Council of Europe's statement on Poland's justice minister's plan to quit Istanbul Convention

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"We regret the mis-representations and deliberate misinformation about the aims and purpose of the Istanbul Convention and their use for narrow ideological purposes" - the Parliamentary Assembly of the Council of Europe (PACE) said in a statement referring to Poland's justice minister plans. Zbigniew Ziobro wants Polish government to withdraw from the convention tackling domestic violence, including violence against women.

"The announcement by government officials that Poland would initiate the procedure to withdraw from the Council of Europe Convention on preventing and combating violence against women and domestic violence (Istanbul Convention) is a reason for serious concern" - reads a joint statement issued by PACE President Rik Daems, Beatrice Fresko-Rolfo, General Rapporteur on violence against women, Pieter Omtzigt (Netherlands, EPP/CD) and Azadeh Rojhan Gustafsson (Sweden, SOC), corapporteurs on the monitoring of Poland.

"Major setback for human rights"

"Violence against women and domestic violence are severe violations of human rights. During the Covid-19 pandemic and the lockdown measures introduced to counter it, we have witnessed a sharp rise in acts of domestic violence and more women suffering violence at the hands of their partners" - it was written.

"We regret the mis-representations and deliberate misinformation about the aims and purpose of the Istanbul Convention and their use for narrow ideological purposes" - reads the statement.

"The withdrawal of Poland from the Istanbul Convention would represent a major setback for the respect for human rights in the country. We urge the ruling majority not to follow through on the announcement of the Minister of Justice" - the author stressed.

Furthermore, PACE called upon the Polish delegation "to play their vital role as supporters of human rights, equality and non-discrimination, and to launch an initiative to hold a parliamentary hearing, both at the Sejm and Senate, on the scope and purpose of the Istanbul Convention as outlined in the Handbook for parliamentarians on the Council of Europe Istanbul Convention, with a view to reaffirming the need to implement convention effectively".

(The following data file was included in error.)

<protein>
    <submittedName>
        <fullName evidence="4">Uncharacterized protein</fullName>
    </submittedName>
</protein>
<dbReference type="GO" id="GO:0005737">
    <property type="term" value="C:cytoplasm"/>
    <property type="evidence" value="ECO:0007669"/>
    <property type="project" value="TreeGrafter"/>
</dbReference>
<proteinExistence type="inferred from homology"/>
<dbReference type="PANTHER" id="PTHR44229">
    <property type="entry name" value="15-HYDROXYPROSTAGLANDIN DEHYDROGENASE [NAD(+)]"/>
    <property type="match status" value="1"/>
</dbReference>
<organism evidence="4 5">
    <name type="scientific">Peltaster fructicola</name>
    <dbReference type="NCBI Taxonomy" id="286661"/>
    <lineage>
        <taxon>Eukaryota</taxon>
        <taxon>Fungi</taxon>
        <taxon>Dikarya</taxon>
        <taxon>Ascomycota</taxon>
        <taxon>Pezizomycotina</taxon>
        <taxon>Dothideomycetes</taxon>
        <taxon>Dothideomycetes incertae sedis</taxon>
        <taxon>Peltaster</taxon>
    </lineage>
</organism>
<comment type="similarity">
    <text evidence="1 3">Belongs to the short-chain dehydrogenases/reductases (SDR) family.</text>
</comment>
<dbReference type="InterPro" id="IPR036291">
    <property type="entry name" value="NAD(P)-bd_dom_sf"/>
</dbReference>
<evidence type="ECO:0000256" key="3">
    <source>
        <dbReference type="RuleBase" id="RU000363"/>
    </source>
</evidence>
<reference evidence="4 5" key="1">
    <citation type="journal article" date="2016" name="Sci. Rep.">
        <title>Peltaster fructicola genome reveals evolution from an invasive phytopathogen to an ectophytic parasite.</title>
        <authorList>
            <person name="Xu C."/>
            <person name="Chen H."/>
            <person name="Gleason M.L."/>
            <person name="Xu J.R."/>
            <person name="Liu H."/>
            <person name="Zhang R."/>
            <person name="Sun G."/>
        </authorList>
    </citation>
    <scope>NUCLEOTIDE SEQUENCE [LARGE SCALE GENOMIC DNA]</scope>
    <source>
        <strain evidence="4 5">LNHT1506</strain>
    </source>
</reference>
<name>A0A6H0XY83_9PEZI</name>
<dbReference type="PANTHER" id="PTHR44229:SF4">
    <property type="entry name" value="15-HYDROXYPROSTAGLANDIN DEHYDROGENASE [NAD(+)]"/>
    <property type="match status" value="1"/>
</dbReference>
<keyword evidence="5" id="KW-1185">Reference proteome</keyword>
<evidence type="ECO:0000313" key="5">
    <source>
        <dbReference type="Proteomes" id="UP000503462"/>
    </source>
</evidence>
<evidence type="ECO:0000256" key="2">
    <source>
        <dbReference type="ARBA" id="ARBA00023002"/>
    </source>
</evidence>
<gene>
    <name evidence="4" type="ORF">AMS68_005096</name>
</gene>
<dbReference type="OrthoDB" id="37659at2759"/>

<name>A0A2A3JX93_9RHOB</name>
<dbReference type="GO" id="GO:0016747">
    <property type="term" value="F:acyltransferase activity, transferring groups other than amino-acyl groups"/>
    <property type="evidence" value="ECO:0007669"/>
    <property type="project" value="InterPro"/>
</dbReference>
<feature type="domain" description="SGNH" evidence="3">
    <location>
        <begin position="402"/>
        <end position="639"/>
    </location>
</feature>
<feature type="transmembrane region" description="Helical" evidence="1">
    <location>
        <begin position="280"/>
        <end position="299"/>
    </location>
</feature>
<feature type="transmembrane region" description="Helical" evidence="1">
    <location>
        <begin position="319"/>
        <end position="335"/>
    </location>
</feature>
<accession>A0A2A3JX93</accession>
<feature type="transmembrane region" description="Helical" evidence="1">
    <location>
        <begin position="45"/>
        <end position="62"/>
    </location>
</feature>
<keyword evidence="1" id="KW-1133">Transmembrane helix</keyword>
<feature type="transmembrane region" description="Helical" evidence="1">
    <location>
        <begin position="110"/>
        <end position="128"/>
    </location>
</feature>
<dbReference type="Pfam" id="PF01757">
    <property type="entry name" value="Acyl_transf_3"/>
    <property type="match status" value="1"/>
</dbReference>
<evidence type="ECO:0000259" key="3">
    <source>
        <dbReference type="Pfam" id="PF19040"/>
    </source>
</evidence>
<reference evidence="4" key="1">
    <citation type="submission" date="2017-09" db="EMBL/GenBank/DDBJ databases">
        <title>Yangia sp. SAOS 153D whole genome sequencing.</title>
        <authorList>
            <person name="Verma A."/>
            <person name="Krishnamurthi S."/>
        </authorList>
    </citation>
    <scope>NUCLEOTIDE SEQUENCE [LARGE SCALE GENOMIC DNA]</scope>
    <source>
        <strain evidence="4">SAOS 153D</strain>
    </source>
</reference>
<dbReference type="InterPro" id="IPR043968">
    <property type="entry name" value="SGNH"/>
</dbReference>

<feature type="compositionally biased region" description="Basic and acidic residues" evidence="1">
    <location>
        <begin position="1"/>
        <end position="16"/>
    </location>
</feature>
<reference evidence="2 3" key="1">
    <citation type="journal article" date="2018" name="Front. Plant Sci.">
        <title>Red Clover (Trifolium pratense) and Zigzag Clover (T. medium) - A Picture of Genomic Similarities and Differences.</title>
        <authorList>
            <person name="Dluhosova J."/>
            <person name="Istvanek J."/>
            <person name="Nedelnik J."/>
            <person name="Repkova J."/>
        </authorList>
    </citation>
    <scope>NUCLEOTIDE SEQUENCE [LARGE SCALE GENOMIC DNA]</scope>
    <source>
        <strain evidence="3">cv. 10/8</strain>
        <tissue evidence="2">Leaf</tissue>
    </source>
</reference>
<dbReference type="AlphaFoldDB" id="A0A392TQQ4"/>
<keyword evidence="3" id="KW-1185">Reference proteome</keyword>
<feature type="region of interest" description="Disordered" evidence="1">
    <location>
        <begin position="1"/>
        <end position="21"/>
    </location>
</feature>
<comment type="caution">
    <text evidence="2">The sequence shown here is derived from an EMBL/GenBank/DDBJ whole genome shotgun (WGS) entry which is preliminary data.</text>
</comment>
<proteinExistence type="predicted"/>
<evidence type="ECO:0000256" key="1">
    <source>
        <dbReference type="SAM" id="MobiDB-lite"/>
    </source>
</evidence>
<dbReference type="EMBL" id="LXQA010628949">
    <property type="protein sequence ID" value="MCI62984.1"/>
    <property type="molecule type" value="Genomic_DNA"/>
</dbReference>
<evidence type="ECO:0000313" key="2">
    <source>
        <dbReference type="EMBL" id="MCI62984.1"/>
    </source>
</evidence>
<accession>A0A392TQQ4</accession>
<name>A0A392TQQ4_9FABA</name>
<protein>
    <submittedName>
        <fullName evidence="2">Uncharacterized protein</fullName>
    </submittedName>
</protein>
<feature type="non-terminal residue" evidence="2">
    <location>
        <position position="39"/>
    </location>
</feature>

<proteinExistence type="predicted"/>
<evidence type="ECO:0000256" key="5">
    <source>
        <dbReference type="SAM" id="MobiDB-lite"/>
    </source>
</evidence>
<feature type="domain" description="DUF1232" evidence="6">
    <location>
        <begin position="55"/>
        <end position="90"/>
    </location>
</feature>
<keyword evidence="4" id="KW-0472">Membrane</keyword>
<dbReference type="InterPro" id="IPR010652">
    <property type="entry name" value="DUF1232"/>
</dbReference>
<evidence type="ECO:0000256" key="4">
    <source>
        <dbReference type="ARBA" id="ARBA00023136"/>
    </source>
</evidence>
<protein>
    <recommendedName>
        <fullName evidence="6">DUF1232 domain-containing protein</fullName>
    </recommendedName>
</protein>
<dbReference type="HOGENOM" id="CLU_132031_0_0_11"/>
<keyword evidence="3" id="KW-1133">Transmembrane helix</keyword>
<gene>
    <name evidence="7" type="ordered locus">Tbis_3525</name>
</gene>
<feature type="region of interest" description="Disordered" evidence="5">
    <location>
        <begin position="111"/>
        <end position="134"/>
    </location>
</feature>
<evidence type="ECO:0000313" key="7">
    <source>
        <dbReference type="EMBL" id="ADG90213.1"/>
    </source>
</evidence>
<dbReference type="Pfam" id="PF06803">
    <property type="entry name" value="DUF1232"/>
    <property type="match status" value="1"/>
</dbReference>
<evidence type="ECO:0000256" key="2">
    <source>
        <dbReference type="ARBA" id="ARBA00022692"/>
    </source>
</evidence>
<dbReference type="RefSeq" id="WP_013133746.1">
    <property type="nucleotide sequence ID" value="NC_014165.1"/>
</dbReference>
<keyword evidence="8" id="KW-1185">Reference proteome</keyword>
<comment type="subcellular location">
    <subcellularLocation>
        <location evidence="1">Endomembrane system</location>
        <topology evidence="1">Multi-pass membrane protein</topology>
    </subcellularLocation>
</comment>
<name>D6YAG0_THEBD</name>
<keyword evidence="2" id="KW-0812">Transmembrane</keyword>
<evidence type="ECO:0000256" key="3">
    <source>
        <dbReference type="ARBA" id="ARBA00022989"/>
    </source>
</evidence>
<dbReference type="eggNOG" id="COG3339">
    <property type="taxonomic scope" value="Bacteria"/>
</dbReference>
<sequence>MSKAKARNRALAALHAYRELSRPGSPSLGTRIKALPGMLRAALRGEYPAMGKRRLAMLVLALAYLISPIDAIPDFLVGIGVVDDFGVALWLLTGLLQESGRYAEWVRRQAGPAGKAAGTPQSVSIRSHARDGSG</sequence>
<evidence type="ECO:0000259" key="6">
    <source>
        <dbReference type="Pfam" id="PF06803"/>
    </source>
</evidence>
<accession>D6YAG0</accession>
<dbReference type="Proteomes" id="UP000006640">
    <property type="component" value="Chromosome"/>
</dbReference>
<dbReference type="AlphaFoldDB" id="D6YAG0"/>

"It is our duty and obligation as parliamentarians to uphold human rights, including the human right of women to live a life free from violence, and we stand ready to work together with parliamentarians and authorities in all Council of Europe member States" - the authors of the statement underscored.

READ THE FULL STATEMENT BY THE PARLIAMENTARY ASSEMBLY OF THE COUNCIL OF EUROPE

Justice minister's motion

Poland's justice minister Zbigniew Ziobro on Monday formally asked the ministry of family to begin a procedure of withdrawing Poland from the Instanbul Convention.

Minister Ziobro argued that the convention contains provisions "of ideological character", which his ministry disagrees with. In his opinion, there are no solutions in the document which Poland hasn't implemented already, and in some areas Polish standards are higher than those set by the convention.

The Council of Europe Convention on preventing and combating violence against women and domestic violence, better known as the Istanbul Convention, was opened for signature on 11 May 2011, in Istanbul, Turkey. Poland signed the convention in December 2012, and ratified it in 2015.

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Źródło: TVN24 News in English, PAP

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